by Dennis Dalman
One day this past spring, Christie Hamak of Sartell picked up an issue of the Sartell-St. Stephen Newsleader from a stack of papers she’d been meaning to read.
Instantly, her attention was grabbed by a story about a young woman who has been teaching meditation. Hamak read the feature story, as all kinds of bells and whistles went off in her head. Everything just seemed to click, so much so that Hamak decided to email the woman, Kateri Heymans, a student at the College of St. Benedict.
Hamak is a teacher of yoga at Stay Fit in Sartell. She also teaches Pilates at her home. Hamak grew up loving to teach dance, even as a high-school student in Becker. While earning an education degree at CSB, she pursued her love of dance. Later, while living in Rice, she continued teaching dance and Pilates in her studio in Big Lake.
“That story in the Newsleader was exactly what I needed to read at that moment,” she recalled. “When doing yoga, we do some meditation, but I just felt this woman could enhance yoga with her meditation insights.”
Hamak teaches an hour-long yoga class, and during its first five minutes participants use a form of meditation to try to calm their minds. However, Hamak has always thought meditation techniques could be extended throughout yoga instruction, which is why the news story about Heymans piqued her curiosity so much.
Hamak and Heymans hit it off from the get-go. After further emails and phone conversations, Hamak asked Heymans if she’d be willing to do a meditation seminar if Hamak could roust up some willing students. Heymans was gung-ho about the chance.
So later that same month, Heymans visited Stay Fit to give her meditation seminar to the 10 students gathered. Some of those students had told Hamak they weren’t sure they could afford the three-hour class. When Hamak conveyed that information to Heymans, she was quick to say, not to worry, they can take the seminar for free.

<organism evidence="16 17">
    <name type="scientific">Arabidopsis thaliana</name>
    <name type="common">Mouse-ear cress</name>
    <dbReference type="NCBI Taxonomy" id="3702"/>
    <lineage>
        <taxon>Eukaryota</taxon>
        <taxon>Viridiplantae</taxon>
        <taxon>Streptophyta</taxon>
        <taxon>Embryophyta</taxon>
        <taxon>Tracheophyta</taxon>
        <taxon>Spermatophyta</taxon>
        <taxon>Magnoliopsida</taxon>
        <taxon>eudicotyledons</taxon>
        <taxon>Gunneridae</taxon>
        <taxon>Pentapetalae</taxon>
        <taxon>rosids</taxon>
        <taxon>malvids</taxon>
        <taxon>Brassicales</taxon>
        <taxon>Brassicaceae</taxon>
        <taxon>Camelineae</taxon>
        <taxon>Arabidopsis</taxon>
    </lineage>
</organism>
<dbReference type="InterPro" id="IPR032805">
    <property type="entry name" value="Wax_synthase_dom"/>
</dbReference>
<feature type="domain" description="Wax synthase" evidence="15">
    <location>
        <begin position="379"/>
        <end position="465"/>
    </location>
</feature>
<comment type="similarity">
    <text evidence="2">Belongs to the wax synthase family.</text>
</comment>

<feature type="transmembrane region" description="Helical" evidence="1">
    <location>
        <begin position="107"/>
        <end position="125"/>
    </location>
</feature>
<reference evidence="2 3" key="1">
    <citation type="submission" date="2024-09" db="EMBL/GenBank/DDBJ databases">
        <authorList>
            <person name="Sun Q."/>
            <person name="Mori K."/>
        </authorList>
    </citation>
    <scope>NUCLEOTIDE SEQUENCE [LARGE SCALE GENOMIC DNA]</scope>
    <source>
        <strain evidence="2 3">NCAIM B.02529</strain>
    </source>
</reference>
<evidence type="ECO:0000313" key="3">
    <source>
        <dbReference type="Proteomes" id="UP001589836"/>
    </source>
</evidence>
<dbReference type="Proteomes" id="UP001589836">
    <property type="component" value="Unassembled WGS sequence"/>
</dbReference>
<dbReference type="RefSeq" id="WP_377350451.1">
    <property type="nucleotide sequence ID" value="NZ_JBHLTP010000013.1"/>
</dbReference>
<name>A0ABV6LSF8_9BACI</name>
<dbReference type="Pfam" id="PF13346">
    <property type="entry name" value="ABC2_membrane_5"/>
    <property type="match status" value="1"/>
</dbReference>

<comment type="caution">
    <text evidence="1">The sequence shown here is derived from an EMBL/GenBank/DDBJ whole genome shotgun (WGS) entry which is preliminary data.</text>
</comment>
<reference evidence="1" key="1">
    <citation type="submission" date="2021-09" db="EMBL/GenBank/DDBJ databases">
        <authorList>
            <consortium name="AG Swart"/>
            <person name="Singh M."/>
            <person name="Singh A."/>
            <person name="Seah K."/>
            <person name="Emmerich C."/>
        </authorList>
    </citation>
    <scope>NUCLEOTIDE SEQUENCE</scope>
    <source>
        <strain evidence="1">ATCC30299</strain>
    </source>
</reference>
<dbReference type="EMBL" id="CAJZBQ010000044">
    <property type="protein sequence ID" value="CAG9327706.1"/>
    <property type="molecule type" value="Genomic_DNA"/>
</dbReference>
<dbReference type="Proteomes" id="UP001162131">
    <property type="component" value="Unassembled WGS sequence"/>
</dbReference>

On the day of the seminar, nine participants attended. There were seven females and two males, ranging in age from 13 to close to 60, including a woman in her 50s battling stage-4 colon cancer. That woman later said she was amazed by Heymans and by all of the wisdom she communicated for being such a young woman.
Just before the seminar started, a series of glitches began to happen – technical things. Heymans, however, dealt with the setbacks coolly, calmly without once getting frazzled.
“That in itself was a lesson – how she handled that,” Hamak said. “It was as if she were doing her technique in practice right before our eyes. She was (indirectly) showing how to let go of craziness, to come back to the present and start over.”
In her teaching, Heymans showed participants how to use key phrases repeated over and over (sometimes known as “mantras”) to trigger the meditative quiet and to get one’s focus from the mind to the heart.
“It really works,” Hamak said. “I now even use meditation phrases while I’m busy, and they help me to be grounded. I’ve also taught one of my boys – a fifth-grader – how to use them, and they help him, too. The phrases are short, simple statements but with profound meanings.”
Heymans, who studied a form of meditation known as ISHA in Mexico and in Uruguay, always does follow-ups with her clients. She has also taught her methods via Skype with others throughout the world, creating a network of meditation.
Heymans described the meditation technique this way:
There are two requirements to successful ISHA meditation. One is to learn to become comfortable. The other, once the state of comfort has been achieved, is to let go and not try to control one’s mind.
Certain repeated phrases bring about feelings of gratitude and appreciation for the present moment. With the mind free of barbs and clutter, feelings of unity and joy and unconditional love seep into mind and body. Uglier thoughts and feelings are expelled.
“It’s really a form of cleansing, of cleaning,” Heymans said. “In meditation, you focus, then let the mind wander, then focus and let the mind wander. The phrases you repeat during meditation actually have a way of rewiring the brain.”
Hamak struggled with words with how best to express how pleased everyone was after Heymans’ three-hour class.
“It’s kind of like going to a movie and when you come out of the movie you feel so good you want to see it again and again, to get even more out of it,” Hamak said. “And it’s a really good movie. A heartfelt, inspirational movie.”
And like that really good movie, Hamak is eager to have Heymans back again as a guest instructor for her students.